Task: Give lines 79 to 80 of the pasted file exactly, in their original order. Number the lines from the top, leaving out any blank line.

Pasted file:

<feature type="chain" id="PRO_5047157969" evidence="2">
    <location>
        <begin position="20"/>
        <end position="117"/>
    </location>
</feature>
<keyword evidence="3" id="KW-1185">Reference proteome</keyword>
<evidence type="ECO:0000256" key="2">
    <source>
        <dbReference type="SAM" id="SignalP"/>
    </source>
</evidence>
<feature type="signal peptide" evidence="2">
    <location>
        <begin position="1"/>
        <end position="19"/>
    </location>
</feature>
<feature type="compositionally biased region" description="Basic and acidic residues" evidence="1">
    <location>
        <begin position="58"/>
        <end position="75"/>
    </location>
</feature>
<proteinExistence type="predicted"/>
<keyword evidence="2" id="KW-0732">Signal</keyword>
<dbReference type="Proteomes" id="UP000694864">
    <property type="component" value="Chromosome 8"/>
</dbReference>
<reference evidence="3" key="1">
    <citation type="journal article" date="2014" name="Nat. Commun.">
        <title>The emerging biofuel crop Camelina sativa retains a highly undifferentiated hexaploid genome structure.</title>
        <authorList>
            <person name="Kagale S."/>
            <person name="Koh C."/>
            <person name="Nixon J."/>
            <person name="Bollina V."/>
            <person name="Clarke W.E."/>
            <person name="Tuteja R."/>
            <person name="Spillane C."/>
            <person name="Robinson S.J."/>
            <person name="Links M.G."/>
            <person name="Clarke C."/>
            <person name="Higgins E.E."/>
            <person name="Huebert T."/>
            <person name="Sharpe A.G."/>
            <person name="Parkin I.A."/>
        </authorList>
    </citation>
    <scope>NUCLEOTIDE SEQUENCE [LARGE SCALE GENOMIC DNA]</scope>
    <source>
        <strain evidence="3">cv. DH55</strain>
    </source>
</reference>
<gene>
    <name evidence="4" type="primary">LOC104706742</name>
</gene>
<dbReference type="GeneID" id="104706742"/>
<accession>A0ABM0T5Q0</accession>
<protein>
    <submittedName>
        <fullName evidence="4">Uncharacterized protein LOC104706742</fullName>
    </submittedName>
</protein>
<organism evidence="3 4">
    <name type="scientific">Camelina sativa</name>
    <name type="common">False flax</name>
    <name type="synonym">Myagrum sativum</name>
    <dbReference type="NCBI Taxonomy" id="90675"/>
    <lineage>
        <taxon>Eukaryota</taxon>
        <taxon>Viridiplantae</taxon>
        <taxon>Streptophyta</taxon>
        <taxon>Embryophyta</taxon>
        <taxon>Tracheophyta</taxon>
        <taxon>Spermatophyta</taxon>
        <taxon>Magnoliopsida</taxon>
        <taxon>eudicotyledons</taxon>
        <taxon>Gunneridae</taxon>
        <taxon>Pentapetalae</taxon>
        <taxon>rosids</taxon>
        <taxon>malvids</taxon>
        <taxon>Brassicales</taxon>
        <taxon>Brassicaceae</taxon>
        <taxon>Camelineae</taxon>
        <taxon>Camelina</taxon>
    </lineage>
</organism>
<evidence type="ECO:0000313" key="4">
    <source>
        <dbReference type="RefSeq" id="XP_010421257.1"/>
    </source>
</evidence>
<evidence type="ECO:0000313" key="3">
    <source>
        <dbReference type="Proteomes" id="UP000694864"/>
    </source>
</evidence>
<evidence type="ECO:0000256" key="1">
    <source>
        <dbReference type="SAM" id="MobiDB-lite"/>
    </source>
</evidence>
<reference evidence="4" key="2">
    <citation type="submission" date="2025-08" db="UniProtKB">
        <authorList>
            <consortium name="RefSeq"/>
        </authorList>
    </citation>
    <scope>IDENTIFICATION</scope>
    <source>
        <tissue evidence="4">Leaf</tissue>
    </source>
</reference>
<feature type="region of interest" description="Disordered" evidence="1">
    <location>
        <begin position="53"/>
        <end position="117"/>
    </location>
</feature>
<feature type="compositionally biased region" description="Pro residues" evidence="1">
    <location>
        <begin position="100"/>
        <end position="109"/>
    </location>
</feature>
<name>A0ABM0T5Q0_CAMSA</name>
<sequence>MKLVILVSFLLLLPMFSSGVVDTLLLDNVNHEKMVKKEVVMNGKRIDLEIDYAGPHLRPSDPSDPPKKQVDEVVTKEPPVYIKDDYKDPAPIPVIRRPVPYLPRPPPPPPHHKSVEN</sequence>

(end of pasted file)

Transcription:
        <taxon>Gunneridae</taxon>
        <taxon>Pentapetalae</taxon>